مشاهدة جميع الاصدارات : Reza Varzandeh - Santur

29-04-2006, 13:03
The other day I found a very interesting website, basically an archive on the reknowned Persian santur player Reza Varzandeh.


It has a large archive of music by Mr. Varzandeh with a variety of the most famous Persian musicians of the second half of the 20th century, plus some other additional material. Two samples I add to this post: One piece in Afshari, where Varzandeh is accompanied by Hassan Kassai on ney, Farhang Sharif on tar and Jahangir malek on tombak, the other a solo piece in dastgah Chahargah.

Here is a brief biography of Reza Varzandeh:

"Reza Varzandeh was born in Kashan, Iran in 1927. His father, Gholam-Reza Morshed Varzandeh was an accomplished santur player and from the age of 7, began teaching his son the santur. By the age of 10, Reza was fully trained in the Iranian music modal or "dastgah" system. By his early teens, Reza had emerged as a gifted santur player in Kashan and, by some accounts, was thought to have surpassed his father in his mastery of the instrument.

Hossein Ghavami, a well-known Iranian singer, on travel to Kashan discovered Reza Varzandeh's talent and encouraged him to pursue further studies of the Persian santur under Habib Samaiee, the nationally famous santur player of the time. On account of Hossein Ghavami, when Reza Varzandeh left Kashan to Tehran in his early 20s, Habib Samaiee had passed.

Reza spent his first few years in Tehran performing on the army radio and studied under prominent musicians Saba and Mahjoubi. After a few years, Varzandeh began performing on Radio Tehran and the popular Golha radio programs, through which he achieved widespread recognition throughout Iran. Reza Varzandeh developed his own brilliant and revolutionary technique for playing the santur. His wooden hammers (or "mezrab"), unlike the conventional mezrab, lacked any finger slots. This shape allowed Varzandeh to move the mezrab with his fingers, in place of his wrist or arm. Varzandeh introduced techniques to soften the sound of the santur. Often, he used his hands to temporally constrain the echo emanating from the santur strings (much like the soft pedal of the piano) or struck the strings over a thin towel placed over the top face of the santur.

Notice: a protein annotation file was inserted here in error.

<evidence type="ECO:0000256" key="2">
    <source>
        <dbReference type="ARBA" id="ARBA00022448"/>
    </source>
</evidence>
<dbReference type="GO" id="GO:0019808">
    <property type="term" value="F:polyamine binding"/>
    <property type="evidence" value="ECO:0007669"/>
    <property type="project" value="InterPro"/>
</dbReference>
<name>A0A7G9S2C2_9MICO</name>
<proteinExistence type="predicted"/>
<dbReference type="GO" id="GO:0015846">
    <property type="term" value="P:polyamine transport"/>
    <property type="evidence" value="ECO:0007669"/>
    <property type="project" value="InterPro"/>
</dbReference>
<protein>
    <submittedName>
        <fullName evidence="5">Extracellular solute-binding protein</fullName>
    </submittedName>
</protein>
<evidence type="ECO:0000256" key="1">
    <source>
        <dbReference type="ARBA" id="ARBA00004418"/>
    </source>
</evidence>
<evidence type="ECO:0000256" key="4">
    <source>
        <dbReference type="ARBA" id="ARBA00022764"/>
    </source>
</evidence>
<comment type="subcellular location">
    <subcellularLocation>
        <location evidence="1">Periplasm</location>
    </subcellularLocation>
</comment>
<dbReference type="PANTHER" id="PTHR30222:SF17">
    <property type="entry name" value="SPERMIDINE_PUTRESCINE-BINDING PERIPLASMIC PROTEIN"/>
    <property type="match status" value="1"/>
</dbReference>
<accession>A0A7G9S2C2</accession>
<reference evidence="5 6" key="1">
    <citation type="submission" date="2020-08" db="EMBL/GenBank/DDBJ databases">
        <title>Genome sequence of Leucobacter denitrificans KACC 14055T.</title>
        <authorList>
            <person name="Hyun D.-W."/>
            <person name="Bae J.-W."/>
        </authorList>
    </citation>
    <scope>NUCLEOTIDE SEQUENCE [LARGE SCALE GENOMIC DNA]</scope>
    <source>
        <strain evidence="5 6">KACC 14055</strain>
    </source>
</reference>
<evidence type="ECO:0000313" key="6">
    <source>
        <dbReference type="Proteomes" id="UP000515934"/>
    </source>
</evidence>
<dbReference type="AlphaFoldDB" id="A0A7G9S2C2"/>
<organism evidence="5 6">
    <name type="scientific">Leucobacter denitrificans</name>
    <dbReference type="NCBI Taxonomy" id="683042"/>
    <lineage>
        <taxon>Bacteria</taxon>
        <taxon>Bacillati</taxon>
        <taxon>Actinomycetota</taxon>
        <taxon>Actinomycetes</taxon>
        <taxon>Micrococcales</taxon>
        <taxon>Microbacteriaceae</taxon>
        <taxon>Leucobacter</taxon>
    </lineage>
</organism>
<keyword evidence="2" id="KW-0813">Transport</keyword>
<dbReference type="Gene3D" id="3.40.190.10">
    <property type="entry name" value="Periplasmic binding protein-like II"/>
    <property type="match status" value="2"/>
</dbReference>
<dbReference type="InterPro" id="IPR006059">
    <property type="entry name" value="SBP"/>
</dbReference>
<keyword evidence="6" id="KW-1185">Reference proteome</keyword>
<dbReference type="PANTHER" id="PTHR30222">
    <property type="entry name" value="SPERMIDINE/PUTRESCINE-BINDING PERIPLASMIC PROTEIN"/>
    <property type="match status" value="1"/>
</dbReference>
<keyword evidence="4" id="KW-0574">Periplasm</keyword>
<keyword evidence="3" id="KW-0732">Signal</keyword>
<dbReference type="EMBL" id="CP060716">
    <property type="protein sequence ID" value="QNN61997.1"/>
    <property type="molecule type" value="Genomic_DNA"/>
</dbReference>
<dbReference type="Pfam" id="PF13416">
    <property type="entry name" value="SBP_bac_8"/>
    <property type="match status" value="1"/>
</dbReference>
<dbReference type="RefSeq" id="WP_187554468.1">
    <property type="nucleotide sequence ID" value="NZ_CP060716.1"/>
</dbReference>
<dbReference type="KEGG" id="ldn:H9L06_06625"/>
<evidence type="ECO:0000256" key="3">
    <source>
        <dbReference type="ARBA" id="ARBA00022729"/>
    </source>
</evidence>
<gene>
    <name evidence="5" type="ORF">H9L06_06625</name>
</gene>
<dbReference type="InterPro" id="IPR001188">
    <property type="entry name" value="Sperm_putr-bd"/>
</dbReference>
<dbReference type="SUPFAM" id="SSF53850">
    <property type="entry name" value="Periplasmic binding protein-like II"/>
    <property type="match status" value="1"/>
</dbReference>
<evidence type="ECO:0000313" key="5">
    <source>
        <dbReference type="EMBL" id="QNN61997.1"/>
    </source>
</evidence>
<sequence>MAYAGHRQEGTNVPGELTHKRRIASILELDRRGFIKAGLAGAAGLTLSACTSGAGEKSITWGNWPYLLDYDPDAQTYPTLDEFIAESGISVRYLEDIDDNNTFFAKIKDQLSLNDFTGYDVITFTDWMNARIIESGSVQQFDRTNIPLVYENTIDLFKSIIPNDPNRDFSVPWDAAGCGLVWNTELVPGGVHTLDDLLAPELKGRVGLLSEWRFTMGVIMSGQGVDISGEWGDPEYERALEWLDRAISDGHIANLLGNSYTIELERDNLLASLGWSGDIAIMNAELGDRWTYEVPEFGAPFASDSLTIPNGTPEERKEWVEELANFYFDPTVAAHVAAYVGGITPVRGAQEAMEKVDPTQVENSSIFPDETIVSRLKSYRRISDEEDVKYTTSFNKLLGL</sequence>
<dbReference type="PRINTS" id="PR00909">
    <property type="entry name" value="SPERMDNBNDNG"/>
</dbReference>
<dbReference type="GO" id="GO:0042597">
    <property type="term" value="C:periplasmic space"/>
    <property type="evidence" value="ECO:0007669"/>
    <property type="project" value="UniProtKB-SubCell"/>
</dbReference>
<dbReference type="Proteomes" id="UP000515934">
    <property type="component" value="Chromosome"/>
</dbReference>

As a young musician in Tehran, Varzandeh quickly became recognized for his mastery of the dastgahs and improvisational skills. Remarkably, every piece he performed was unrehearsed and grossly distinct from any other previously performed. His solo performances are characterized by awe-inspiring passages through the Persian dastgahs and the uplifting modulations of rhythms. With immeasurable and unseen talent, with full precision Varzandeh accompanied groups and singers on his first time hearing the performed compositions or songs.

For nearly 30 years, Varzandeh was heard daily by millions on national Iranian radio and television and played alongside the leading Iranian musicians during his time. At 50 years of age, on the edge of poverty, the musical legend's life came to an abrupt end, after suffering from a sudden massive heart attack in 1977. Today, Varzandeh only remains known to a select minority of Iranians and his technique practiced by a few."

04-07-2006, 19:55
Really amazing!
Thanks a lot!